Retrieval-based Metacognitive Monitoring in Self-Regulated Learning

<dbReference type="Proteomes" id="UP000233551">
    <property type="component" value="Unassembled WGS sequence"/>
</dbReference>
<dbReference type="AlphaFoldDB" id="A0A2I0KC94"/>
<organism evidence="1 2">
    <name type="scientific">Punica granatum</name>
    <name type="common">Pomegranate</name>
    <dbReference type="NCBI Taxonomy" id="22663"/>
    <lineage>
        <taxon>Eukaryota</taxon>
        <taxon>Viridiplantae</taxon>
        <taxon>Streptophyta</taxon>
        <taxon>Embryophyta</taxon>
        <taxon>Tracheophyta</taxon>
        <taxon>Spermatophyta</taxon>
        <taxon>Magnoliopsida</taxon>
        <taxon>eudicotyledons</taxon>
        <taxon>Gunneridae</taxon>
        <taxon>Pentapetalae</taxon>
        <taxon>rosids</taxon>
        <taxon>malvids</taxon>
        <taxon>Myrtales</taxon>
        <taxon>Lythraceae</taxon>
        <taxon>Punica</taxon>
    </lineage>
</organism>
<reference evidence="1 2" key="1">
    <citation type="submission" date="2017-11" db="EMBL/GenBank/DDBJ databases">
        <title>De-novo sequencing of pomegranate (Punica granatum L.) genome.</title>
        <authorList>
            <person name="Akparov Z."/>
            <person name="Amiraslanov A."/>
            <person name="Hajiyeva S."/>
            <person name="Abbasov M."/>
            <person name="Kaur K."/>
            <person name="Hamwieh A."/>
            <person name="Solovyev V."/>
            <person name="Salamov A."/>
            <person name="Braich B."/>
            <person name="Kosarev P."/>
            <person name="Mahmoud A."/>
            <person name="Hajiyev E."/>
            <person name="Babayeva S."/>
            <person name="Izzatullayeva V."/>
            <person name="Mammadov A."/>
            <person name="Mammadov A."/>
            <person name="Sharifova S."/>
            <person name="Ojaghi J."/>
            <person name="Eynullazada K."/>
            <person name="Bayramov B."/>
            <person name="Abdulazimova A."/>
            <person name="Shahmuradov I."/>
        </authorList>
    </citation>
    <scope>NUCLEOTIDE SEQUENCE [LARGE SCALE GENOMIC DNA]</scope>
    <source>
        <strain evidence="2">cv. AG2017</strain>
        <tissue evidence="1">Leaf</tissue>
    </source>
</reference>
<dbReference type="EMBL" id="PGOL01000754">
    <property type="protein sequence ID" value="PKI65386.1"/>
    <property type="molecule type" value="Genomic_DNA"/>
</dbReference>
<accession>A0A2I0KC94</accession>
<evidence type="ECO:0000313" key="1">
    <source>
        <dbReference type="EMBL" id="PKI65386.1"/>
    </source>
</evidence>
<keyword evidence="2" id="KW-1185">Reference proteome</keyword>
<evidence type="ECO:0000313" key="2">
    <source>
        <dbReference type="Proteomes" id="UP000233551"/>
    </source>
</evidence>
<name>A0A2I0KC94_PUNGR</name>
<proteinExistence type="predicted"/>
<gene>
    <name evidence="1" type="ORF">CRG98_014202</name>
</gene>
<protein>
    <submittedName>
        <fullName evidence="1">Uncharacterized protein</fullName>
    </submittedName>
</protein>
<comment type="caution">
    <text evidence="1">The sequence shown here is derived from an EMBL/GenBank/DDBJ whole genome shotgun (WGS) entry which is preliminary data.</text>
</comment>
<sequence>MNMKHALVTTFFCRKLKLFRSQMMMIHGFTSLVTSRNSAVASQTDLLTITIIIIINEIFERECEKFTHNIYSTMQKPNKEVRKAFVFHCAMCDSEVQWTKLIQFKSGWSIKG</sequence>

AbstractMetacognitive monitoring plays an important role in self-regulated learning. Accurate metacognitive monitoring facilitates effective control, which affects learning outcomes. Most studies that explore metacognitive monitoring have investigated learners’ monitoring abilities when learners are explicitly cued to monitor. However, in real-world educational settings, learners are more commonly cued to control their learning. The primary goal of the current study was to investigate whether learners monitor their learning processes using retrieval when explicitly cued to control. Two experiments were conducted in pursuit of this goal. In the experiments, participants were instructed to learn Swahili-English word-pairs. Their learning performance was tested in subsequent cued-recall tests. Results suggest retrieval is likely practiced when learners are explicitly cued to control, but at a lower frequency or a more shallow level than when learners are explicitly cued to retrieve. In addition, the current study reported attempts to measure retrieval-based metacognitive monitoring using objective and online methods.


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